Sunday, March 1, 2020

Katherine Stewart's "The Power Worshippers"

Katherine Stewart's most recent publications have appeared in the New York Times opinion pages, New York Review of Books, The New Republic, and the Guardian. She is the author of The Good News Club (2012), an investigative look at public education and religious fundamentalism in America, as well as two comic novels about 21st century parenting.

Stewart applied the “Page 99 Test” to her new book, The Power Worshippers: Inside the Dangerous Rise of Religious Nationalism, and reported the following:
Stylistically, page 99 is perhaps not the peak of The Power Worshippers. My vanity is slightly wounded! After all, I can’t call in page 254, where the prose is so fiery hot that that it burns through the next several pages, or page 108, where the metaphors sing so loudly that you wonder if the neighbors can hear. But that said, page 99 may be more representative of the book overall.

A key point I make throughout The Power Worshippers is that the religious right is not just a “culture war”; it is a political movement. Leaders of the movement know that pastors drive votes. And so they organize pastors into networks that get them all on the same page, politically, and give them the “correct” talking points, along with sophisticated messaging and data tools, to help them turn out votes for the hyperconservative candidates the movement favors. From the perspective of movement leadership, vast numbers of America’s conservative churches have been converted into the loyal cells of a shadow political party. The movement also relies on a mythological history of America’s allegedly conservative Christian founding to promote its aims.

Sure enough, on page 99 of The Power Worshippers, we are thrown into a particular church in California where a pastor who has been recruited into a conservative network of clergy is misquoting Thomas Jefferson to rationalize the union of church and state. It’s kind of an unexpected scene, but it speaks to an aspect of the larger strategy of the movement.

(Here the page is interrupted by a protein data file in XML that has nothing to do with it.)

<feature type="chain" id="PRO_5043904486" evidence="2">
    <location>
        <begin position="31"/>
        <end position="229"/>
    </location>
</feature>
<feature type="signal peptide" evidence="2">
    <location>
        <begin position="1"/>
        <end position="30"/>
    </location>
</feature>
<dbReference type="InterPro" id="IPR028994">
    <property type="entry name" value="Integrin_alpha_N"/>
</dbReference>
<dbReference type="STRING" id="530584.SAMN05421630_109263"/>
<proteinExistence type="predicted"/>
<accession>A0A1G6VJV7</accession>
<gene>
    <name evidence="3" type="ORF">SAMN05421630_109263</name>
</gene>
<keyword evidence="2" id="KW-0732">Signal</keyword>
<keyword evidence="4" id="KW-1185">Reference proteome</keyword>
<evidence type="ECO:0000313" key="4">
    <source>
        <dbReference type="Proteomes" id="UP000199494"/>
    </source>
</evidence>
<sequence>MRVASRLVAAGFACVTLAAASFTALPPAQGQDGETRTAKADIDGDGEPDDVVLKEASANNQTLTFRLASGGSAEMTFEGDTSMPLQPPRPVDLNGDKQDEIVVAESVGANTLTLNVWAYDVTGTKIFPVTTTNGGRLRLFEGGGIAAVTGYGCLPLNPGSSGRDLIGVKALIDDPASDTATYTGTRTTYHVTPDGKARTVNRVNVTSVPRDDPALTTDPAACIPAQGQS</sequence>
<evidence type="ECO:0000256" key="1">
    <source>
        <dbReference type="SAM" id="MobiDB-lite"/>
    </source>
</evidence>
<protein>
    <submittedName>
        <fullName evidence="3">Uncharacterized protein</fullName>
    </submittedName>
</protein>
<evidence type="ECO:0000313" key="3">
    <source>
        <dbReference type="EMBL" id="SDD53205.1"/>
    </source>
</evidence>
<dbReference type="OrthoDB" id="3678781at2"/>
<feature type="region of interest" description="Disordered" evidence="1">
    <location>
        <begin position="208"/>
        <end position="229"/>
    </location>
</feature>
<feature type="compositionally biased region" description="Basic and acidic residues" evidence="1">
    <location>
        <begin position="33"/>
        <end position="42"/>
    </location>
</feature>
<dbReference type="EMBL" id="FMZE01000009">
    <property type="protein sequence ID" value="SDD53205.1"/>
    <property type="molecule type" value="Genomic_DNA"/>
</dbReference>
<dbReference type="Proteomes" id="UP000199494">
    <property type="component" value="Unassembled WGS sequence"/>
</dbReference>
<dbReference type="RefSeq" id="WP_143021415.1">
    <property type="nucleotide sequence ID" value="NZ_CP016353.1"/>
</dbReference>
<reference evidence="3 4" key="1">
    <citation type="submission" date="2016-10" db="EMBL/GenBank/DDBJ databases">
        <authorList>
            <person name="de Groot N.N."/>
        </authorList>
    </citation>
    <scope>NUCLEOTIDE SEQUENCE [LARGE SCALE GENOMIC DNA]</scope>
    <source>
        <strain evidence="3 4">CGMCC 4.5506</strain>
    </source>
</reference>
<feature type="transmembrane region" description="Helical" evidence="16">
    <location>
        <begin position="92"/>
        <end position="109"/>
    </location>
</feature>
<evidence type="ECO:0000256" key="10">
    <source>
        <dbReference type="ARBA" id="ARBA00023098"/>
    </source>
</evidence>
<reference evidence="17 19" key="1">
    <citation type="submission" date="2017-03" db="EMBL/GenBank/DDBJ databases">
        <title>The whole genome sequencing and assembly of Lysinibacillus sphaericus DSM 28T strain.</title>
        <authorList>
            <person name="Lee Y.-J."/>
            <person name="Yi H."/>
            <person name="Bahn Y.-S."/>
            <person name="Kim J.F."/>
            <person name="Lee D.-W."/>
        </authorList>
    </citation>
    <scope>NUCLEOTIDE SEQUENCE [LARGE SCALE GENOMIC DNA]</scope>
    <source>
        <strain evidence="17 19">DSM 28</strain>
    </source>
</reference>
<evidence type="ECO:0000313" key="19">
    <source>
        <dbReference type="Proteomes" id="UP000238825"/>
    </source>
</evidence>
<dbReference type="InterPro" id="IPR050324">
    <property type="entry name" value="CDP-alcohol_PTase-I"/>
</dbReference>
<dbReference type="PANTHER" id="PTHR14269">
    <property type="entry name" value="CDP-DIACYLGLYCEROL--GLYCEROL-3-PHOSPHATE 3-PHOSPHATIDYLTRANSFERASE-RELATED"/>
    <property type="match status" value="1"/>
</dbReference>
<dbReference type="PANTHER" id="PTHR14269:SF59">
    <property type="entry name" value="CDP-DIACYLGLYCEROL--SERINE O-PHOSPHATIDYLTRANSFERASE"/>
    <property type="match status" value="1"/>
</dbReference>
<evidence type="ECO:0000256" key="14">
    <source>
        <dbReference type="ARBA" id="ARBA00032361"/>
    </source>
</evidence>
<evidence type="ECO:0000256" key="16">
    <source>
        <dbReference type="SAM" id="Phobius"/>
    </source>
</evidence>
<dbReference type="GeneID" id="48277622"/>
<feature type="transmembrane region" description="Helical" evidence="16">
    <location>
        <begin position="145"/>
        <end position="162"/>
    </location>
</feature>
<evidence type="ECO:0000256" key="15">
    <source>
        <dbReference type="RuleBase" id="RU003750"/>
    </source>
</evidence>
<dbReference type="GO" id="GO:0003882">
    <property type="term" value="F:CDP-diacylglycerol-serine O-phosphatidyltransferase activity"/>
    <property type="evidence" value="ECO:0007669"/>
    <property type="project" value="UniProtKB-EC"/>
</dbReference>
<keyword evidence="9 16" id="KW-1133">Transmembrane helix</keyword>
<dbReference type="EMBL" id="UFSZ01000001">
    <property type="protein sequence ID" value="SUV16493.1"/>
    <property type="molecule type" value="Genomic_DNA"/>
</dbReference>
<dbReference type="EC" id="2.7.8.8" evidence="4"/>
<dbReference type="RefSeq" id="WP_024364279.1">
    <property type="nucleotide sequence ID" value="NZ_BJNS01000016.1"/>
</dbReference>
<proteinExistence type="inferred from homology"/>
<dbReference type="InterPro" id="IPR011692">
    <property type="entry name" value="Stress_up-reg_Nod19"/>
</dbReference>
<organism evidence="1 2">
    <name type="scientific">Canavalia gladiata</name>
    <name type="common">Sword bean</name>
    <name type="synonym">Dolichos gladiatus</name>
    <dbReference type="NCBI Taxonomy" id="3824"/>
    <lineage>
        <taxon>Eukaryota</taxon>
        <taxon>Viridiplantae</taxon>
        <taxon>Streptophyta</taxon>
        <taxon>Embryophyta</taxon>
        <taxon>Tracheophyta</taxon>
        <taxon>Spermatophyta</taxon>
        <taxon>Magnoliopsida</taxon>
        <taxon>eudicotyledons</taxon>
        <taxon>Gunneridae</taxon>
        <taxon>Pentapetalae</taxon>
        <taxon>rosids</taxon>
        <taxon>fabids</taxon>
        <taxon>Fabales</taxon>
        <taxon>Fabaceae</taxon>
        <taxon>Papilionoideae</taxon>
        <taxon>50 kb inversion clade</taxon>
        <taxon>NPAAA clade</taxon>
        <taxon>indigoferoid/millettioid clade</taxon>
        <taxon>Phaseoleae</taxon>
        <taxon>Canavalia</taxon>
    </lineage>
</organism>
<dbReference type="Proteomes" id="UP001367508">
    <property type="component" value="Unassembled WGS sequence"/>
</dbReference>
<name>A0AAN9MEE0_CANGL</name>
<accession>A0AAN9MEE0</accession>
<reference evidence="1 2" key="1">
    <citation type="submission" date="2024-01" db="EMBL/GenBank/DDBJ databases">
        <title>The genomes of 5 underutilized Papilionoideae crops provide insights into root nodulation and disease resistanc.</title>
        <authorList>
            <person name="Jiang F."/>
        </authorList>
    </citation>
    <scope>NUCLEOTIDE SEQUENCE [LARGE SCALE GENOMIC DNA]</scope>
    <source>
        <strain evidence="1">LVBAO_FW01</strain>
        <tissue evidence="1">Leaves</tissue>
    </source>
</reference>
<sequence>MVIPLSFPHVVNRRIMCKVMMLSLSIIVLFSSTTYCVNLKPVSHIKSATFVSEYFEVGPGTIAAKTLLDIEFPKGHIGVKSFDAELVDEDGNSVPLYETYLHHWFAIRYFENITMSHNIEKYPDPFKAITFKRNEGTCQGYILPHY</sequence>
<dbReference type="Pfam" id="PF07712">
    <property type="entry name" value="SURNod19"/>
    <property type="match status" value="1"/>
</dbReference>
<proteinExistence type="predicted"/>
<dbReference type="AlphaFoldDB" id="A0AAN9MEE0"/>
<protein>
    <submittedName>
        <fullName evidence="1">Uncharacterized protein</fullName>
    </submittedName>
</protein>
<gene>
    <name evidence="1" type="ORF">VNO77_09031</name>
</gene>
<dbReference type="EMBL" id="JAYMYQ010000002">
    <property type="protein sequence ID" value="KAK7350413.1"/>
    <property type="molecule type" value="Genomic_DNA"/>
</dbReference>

Then, on page 99, we travel from California to Texas where another pastor, who established “church-school partnerships” in dozens of public schools, tells us that the idea of church-state separation is “unbiblical”: “God never intended for there to be such a separation in His world,” he says. Christian nationalists are fundamentally hostile to public education, which they see as a great adversary in the fight for control of people’s minds. They see nonsectarian education, intended to serve a diverse student body, as somehow hostile to their form of religion. And so they seek to insert their initiatives in public schools, which some activists refer to as "mission fields." And sure enough, on page 99, we see a hyperconservative pastor indicating as much.

The Power Worshippers offers a mix of storytelling, political and historical analysis, and investigative reporting, all of which show up on page 99. If you like that, just wait until you get to page 254!
Visit Katherine Stewart's website.

--Marshal Zeringue